Welcome to Authorology, where authors talk about their favorite parts of YA books.
Want to know what people like more than really amazing villains? Really amazing heroes. Let’s talk about the best heroes in YA books.
Nothing screamed “hero material.”
Couldn’t open a pickle jar, couldn’t create a working speech box, couldn’t get the girl, couldn’t save the world or the boy. Dexter Wu: Professional Loser Protagonist.”
He’s also delightful. Dexter Wu, Wes Kennedy’s protagonist of To Terminator With Love, is a chubby, queer, scifi-watching, brilliant, funny, young scientist who loves his robot more than his own life and who has, to quote his mother, “Run of the Mouth Syndrome.” When a mysterious agent shows up just before finals determined to save him from a bunch of OTHER agents trying to kill him, Dexter knows—and comments on—all the tropes of his own adventure. He knows, for example, that he doesn’t exactly have the skill-set to be a Luke Skywalker or a Harry Potter, and he’s terrified, but that doesn’t stop him from becoming his own sort of hero. He kicks ass, gets kisses, and won my heart from page one. Sequel?
My gut answer would be Lady Knight Keladry of Mindelan (or Aly of Pirate Swoop. I’m more of a spy girl myself.) but I’m trying not to answer everything with Tortall and the Lumatere Chronicles. So, Elisa from Rae Carson’s Fire and Thorn series. And Jessamy from Kate Elliot’s Court of Fives. Because both of these girls are complex, face impossible choices, and stay true to themselves.
– Marieke Nijkamp, author of This Is Where It Ends
We’ve got an Albertalli fan in the house.
Simon Spier in Simon Vs. The Homo Sapien Agenda by Becky Abertalli. I cannot say enough good things about Simon, his life, and how he comes to accept who he. He’s so brave and so vulnerable at the same time. I love him.
Katniss is pretty kick-ass. I’ve always appreciated that she doesn’t act according to what people expect out of her. She does what she needs to do for herself. Of course, her sense of responsibility grows as the series expands, but The Hunger Games’ Katniss is awesome. I also love the way she uses/manipulates the rules of her society to win. And she does that without actually “falling in love” with the boy.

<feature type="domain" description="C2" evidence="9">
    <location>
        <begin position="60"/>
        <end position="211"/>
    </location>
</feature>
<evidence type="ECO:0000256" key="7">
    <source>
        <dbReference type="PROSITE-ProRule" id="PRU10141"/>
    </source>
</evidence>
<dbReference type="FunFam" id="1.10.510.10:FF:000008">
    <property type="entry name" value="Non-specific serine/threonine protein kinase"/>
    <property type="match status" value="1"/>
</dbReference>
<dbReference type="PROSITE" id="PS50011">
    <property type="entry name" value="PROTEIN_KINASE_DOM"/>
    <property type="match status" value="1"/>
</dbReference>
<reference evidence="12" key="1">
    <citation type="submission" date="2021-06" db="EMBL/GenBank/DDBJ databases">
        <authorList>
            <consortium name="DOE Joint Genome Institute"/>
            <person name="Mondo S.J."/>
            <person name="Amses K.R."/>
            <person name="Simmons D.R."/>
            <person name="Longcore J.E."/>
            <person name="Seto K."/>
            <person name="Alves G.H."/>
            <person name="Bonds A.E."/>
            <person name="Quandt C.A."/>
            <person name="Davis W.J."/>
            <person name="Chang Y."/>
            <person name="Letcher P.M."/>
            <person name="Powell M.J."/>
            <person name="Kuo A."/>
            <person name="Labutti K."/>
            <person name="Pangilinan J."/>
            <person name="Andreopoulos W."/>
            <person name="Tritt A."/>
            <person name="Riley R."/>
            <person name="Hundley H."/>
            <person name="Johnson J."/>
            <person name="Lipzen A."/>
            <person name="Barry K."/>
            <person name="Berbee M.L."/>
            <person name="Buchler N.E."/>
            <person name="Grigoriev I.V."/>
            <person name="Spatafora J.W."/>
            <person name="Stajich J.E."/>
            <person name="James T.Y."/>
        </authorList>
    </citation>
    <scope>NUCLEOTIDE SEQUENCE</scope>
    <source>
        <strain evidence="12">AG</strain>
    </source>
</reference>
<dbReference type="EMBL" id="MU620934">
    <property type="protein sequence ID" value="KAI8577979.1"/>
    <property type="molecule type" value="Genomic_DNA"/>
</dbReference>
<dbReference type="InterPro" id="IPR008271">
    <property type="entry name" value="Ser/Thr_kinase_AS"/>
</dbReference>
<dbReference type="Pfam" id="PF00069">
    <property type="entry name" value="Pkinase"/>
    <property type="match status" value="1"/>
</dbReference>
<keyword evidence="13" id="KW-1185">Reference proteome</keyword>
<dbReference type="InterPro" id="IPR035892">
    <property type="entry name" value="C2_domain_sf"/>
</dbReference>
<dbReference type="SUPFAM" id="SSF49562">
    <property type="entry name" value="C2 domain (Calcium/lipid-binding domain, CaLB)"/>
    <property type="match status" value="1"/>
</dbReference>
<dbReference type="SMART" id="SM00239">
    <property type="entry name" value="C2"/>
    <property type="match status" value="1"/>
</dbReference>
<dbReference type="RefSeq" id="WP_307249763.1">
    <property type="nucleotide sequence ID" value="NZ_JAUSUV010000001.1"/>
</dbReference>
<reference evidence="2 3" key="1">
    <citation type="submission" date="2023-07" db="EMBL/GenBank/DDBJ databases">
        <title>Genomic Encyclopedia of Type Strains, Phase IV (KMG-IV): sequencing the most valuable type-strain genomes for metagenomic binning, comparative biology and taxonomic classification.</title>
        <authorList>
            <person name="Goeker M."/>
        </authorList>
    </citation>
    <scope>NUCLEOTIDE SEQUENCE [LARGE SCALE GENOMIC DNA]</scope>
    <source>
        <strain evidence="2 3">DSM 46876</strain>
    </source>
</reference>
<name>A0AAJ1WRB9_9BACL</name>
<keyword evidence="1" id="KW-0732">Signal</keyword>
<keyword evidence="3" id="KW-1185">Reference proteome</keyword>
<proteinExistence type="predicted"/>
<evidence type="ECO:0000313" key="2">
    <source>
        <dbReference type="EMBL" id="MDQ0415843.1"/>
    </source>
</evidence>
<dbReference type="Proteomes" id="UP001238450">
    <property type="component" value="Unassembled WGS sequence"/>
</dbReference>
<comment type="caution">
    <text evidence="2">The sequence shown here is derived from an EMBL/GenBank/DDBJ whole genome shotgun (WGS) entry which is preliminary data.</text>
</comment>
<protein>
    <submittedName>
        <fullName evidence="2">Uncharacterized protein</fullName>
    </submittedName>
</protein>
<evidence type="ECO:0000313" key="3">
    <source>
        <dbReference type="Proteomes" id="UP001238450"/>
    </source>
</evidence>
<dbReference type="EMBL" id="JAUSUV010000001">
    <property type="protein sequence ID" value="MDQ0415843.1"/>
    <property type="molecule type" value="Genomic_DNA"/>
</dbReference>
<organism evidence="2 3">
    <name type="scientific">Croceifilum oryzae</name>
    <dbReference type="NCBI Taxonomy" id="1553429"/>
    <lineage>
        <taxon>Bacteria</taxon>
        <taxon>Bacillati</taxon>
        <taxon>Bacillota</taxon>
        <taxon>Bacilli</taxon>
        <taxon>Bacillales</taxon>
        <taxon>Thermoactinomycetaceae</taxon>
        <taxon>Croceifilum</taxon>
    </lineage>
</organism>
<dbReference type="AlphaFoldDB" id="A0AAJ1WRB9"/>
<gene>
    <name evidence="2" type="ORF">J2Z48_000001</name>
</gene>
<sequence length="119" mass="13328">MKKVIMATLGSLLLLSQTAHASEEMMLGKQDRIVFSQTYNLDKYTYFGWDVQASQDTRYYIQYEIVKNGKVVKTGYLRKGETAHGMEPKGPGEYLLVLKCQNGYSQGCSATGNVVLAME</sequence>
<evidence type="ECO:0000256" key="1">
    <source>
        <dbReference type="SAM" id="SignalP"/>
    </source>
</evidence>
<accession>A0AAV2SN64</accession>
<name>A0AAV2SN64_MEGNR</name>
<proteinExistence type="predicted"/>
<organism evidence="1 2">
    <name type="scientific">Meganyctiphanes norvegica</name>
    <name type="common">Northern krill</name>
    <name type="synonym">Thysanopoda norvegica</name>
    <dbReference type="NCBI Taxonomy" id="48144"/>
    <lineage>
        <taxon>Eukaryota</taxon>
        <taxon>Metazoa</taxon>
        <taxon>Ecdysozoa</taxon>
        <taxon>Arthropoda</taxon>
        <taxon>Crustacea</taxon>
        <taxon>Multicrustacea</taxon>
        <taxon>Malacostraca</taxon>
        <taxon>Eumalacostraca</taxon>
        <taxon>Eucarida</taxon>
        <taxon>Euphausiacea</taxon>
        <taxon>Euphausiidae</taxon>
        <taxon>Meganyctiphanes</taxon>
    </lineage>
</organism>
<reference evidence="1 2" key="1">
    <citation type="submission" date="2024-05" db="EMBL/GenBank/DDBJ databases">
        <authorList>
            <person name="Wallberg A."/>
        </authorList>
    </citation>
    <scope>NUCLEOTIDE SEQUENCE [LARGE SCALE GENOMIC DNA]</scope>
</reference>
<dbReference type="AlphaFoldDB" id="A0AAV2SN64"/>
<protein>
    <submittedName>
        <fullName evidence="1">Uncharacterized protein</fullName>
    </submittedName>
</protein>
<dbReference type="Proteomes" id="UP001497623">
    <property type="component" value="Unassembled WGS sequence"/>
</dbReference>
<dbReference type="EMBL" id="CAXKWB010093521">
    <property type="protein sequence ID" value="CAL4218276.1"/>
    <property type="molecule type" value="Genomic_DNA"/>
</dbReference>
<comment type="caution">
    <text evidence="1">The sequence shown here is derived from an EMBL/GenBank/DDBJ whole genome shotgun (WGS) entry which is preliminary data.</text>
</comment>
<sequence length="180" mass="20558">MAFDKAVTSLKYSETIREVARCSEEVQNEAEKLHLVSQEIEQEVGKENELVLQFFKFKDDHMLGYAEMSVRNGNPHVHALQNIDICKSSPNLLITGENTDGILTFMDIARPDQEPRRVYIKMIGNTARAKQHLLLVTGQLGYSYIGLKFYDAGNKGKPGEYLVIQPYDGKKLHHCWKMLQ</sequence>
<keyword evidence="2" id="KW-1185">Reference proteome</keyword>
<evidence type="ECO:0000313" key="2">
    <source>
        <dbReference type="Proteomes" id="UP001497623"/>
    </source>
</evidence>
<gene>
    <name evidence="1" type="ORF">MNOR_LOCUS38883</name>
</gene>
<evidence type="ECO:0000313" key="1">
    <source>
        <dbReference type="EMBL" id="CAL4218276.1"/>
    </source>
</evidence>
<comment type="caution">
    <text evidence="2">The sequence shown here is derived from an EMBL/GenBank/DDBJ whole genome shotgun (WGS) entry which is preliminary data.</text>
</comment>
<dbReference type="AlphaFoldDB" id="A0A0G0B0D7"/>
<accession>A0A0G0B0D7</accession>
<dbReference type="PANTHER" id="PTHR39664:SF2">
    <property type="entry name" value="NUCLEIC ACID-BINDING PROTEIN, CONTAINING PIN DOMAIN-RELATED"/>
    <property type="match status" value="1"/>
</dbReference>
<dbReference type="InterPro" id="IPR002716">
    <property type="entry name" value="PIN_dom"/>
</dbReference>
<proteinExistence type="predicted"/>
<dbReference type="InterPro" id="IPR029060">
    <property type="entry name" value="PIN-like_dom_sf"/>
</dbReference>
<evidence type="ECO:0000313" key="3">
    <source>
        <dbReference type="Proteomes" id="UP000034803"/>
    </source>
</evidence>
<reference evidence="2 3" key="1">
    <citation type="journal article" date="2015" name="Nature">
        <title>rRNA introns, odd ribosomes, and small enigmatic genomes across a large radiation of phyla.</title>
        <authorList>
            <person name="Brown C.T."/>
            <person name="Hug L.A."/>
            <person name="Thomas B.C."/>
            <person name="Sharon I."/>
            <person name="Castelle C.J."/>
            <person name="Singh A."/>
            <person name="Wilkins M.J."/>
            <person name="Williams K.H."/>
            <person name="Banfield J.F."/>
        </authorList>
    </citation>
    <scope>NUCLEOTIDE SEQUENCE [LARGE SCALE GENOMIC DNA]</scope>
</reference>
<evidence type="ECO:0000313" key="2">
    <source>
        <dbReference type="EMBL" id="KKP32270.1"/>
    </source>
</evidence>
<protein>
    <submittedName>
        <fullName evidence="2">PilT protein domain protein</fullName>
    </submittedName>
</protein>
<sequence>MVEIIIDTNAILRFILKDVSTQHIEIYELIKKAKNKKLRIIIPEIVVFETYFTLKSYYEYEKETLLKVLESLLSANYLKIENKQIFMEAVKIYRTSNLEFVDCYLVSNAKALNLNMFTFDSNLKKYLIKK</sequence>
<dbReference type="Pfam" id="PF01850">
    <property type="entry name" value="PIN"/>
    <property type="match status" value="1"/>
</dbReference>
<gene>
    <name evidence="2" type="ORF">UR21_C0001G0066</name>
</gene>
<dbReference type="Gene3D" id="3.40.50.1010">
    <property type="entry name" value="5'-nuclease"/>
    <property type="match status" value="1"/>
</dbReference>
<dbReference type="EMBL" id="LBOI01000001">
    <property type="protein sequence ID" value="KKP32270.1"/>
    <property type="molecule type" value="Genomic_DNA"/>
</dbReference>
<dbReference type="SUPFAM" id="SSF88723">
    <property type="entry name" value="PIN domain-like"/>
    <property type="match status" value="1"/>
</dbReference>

– Kevin Sylvester, author of MINRS
– Heidi R. Kling, author of Paint My Body Red
This one’s nearly impossible because there are so many good ones! I think one favorite has to be Saturday Woodcutter, from Hero by Alethea Kontis. She gets to do all the cool things Prince Charming usually gets to do in stories.
– Shanna Swendson, author of Rebel Mechanics
Absolutely True hero.
As much as I might enjoy the stories of mythical superheroes and historical trailblazers, my favorite champions are the heroes of their own lives. I especially adore them in YA literature because I understand firsthand how inspiring their triumphs are to readers in similar circumstances. When young people see characters they can relate to face difficult conditions, make hard choices and prevail over their obstacles, they think, “Maybe I can win after all.”
That’s why Arnold Spirit Jr. the protagonist of Sherman Alexie’s The Absolutely True Diary of a Part-Time Indian is the GOAT. It’s not that at the tender age of fourteen, Junior bucked the expectations of his tribe and enrolled in the white high school umpteen miles away from his reservation in Spokane. It’s not that he overcomes one heartache after the next. It’s not that he… well, no spoilers.
It’s that through it all, Junior thinks, talks and feels like a real kid. He’s got sexual urges he isn’t shy about discussing. Sometimes he curses, lashes out and says some un-PC things. And he loves very deeply.
Junior is an everyday hero and his own savior. He takes the hand he’s been dealt, and every time the stack of cards he’s building comes tumbling down, he starts over. His superpower is his own resolve, and that’s what makes him at once relatable and inspiring.
– Sofia Quintero, author of Show and Prove
The late Christopher Reeve said, “A hero is an ordinary individual who finds the strength to persevere and endure in spite of overwhelming obstacles.” I love reading stories about so-called “ordinary” kids, the ones who don’t necessarily have special powers or secret magic, the real teens who might be facing incredibly overwhelming obstacles but who find their strength anyway. I interned in a group home when I was in college, and I’ve taught at the high school and college levels for more than sixteen years where I’ve had the honor to work with many students who have lived in a foster care setting. Ball Don’t Lie’s Sticky reminded me of all the “ordinary” heroes I’ve worked with over my many years in education. His journey towards independence and self-worth spoke to me – and has stuck with me since I first read Matt de la Pena’s beautiful book many years ago. It’s the first book I recommend to anyone looking to read YA, as I see it as a true hero’s journey, one that is both ordinary and extraordinary all at once.
– E. Katherine Kottaras, author of How To Be Brave
Who are your favorite YA heroes? Sound off in the comments below!